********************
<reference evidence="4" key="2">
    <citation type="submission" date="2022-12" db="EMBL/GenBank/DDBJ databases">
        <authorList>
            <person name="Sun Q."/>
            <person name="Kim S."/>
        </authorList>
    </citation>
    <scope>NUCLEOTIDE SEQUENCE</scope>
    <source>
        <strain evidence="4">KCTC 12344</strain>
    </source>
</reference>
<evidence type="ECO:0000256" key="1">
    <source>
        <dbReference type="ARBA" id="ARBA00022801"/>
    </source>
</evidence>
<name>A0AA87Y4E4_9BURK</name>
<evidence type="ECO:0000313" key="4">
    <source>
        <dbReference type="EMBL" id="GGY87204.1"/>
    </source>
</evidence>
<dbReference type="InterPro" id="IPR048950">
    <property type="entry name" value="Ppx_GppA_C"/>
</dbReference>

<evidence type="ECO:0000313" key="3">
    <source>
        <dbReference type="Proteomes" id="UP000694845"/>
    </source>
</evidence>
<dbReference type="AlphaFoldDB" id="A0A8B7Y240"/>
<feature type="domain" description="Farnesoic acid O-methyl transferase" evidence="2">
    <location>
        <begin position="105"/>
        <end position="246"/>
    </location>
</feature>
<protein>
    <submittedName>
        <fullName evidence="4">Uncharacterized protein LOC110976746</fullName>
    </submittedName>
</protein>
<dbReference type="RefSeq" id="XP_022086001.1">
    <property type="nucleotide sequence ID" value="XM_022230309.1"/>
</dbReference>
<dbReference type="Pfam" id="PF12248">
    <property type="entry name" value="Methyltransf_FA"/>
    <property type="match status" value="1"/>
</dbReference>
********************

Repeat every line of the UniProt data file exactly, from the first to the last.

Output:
<reference evidence="4" key="2">
    <citation type="submission" date="2022-12" db="EMBL/GenBank/DDBJ databases">
        <authorList>
            <person name="Sun Q."/>
            <person name="Kim S."/>
        </authorList>
    </citation>
    <scope>NUCLEOTIDE SEQUENCE</scope>
    <source>
        <strain evidence="4">KCTC 12344</strain>
    </source>
</reference>
<evidence type="ECO:0000256" key="1">
    <source>
        <dbReference type="ARBA" id="ARBA00022801"/>
    </source>
</evidence>
<name>A0AA87Y4E4_9BURK</name>
<evidence type="ECO:0000313" key="4">
    <source>
        <dbReference type="EMBL" id="GGY87204.1"/>
    </source>
</evidence>
<dbReference type="InterPro" id="IPR048950">
    <property type="entry name" value="Ppx_GppA_C"/>
</dbReference>

<evidence type="ECO:0000313" key="3">
    <source>
        <dbReference type="Proteomes" id="UP000694845"/>
    </source>
</evidence>
<dbReference type="AlphaFoldDB" id="A0A8B7Y240"/>
<feature type="domain" description="Farnesoic acid O-methyl transferase" evidence="2">
    <location>
        <begin position="105"/>
        <end position="246"/>
    </location>
</feature>
<protein>
    <submittedName>
        <fullName evidence="4">Uncharacterized protein LOC110976746</fullName>
    </submittedName>
</protein>
<dbReference type="RefSeq" id="XP_022086001.1">
    <property type="nucleotide sequence ID" value="XM_022230309.1"/>
</dbReference>
<dbReference type="Pfam" id="PF12248">
    <property type="entry name" value="Methyltransf_FA"/>
    <property type="match status" value="1"/>
</dbReference>